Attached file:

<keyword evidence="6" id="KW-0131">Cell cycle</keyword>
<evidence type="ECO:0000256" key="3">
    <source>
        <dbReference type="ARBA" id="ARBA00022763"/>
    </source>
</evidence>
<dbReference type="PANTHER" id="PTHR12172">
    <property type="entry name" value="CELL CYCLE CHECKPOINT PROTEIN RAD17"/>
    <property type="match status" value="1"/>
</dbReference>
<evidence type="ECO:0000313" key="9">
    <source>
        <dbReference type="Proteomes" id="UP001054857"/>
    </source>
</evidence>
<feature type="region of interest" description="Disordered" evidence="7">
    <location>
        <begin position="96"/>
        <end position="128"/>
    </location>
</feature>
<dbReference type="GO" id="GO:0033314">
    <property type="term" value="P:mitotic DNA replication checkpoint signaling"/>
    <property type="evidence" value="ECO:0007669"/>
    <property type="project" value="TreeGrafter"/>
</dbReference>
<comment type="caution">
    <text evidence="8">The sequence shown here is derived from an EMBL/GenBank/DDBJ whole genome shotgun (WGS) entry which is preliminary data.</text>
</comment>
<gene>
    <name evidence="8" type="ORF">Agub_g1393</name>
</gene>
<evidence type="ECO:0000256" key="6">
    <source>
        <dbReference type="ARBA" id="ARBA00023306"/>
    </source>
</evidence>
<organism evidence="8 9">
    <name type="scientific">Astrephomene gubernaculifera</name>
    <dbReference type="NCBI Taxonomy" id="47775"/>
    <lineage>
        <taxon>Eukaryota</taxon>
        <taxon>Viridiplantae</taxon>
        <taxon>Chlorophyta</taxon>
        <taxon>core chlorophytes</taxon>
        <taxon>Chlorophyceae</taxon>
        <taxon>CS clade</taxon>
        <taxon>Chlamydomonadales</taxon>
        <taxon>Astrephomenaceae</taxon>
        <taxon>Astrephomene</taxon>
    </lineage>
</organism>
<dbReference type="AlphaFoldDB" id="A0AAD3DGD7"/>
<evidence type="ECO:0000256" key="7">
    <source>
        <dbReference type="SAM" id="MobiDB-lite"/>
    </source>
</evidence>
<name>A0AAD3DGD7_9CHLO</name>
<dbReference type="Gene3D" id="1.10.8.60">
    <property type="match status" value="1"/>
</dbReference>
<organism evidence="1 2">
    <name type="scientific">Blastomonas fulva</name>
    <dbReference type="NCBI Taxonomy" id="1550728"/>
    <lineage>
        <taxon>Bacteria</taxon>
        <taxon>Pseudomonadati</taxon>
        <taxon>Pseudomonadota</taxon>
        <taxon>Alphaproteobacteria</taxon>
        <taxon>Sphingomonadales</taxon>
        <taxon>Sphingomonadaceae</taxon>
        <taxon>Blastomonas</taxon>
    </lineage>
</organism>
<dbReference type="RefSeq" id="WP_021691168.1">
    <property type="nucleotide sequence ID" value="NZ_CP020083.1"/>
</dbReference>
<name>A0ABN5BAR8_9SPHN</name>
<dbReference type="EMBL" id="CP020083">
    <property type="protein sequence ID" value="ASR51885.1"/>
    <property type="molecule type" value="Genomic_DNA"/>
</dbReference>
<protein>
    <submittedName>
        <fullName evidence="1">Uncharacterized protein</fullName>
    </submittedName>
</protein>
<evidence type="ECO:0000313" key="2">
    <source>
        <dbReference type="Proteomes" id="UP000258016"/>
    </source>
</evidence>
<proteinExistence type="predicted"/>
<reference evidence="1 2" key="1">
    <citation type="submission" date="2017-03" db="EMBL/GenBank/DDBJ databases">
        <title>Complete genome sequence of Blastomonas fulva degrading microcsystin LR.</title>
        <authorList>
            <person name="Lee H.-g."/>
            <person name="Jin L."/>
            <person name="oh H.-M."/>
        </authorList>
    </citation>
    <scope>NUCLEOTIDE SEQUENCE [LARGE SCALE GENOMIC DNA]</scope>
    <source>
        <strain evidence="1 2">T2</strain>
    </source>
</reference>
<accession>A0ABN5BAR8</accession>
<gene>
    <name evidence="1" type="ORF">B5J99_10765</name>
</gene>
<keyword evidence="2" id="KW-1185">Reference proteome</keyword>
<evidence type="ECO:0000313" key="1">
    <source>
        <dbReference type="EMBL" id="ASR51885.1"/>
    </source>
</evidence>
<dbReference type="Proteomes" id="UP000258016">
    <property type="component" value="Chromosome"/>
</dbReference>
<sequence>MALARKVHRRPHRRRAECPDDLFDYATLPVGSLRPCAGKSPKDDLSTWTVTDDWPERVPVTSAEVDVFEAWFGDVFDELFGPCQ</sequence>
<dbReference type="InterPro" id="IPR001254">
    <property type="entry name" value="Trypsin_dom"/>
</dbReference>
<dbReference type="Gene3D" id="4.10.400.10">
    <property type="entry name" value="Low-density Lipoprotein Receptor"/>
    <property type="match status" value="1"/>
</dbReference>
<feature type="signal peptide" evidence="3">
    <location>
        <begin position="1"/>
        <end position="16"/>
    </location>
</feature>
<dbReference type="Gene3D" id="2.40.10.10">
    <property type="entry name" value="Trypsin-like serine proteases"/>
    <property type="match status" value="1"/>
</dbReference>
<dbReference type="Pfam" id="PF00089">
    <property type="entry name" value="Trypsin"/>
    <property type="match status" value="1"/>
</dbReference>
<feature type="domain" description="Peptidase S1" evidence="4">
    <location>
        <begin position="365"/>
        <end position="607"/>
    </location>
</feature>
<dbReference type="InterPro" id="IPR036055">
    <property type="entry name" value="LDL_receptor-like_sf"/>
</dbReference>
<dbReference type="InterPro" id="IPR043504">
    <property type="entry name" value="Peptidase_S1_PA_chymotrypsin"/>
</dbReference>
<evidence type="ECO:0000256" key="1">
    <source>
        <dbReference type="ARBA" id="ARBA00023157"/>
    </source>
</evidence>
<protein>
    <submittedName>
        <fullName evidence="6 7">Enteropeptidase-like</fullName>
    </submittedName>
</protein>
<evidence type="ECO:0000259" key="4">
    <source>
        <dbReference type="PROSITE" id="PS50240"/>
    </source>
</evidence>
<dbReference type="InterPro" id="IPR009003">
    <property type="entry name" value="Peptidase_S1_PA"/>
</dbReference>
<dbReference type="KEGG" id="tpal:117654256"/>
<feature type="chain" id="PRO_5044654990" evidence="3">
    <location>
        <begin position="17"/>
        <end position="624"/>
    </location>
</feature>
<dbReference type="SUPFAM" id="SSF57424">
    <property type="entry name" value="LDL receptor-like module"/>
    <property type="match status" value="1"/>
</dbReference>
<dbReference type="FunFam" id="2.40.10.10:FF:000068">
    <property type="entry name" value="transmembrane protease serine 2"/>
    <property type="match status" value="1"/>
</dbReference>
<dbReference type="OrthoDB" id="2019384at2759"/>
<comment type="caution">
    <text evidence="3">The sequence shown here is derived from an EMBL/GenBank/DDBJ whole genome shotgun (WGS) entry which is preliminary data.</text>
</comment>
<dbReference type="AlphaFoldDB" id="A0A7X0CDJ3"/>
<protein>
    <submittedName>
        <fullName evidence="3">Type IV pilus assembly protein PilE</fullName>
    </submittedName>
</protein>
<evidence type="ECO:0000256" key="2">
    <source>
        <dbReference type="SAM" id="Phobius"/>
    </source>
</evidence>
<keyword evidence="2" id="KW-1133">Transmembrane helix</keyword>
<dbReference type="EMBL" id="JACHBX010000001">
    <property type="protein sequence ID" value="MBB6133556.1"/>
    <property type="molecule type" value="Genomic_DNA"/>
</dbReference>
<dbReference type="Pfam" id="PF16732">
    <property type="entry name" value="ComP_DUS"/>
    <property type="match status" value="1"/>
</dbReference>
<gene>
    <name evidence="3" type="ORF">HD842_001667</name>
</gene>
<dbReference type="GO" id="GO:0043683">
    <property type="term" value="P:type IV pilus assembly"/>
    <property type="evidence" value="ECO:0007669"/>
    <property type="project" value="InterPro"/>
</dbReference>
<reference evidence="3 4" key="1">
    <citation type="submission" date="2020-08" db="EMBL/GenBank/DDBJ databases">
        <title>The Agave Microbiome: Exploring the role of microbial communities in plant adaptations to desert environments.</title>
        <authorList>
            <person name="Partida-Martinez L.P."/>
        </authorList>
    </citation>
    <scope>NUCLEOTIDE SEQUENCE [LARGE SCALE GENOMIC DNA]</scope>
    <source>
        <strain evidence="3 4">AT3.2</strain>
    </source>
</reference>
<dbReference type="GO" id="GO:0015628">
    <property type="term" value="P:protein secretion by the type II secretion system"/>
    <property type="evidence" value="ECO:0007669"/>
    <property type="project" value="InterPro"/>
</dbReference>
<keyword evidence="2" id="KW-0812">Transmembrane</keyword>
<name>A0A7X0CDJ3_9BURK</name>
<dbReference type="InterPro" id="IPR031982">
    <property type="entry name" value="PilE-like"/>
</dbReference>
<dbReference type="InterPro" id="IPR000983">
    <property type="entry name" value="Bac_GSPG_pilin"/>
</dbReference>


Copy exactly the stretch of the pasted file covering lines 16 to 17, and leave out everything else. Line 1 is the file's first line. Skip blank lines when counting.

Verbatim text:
<feature type="region of interest" description="Disordered" evidence="7">
    <location>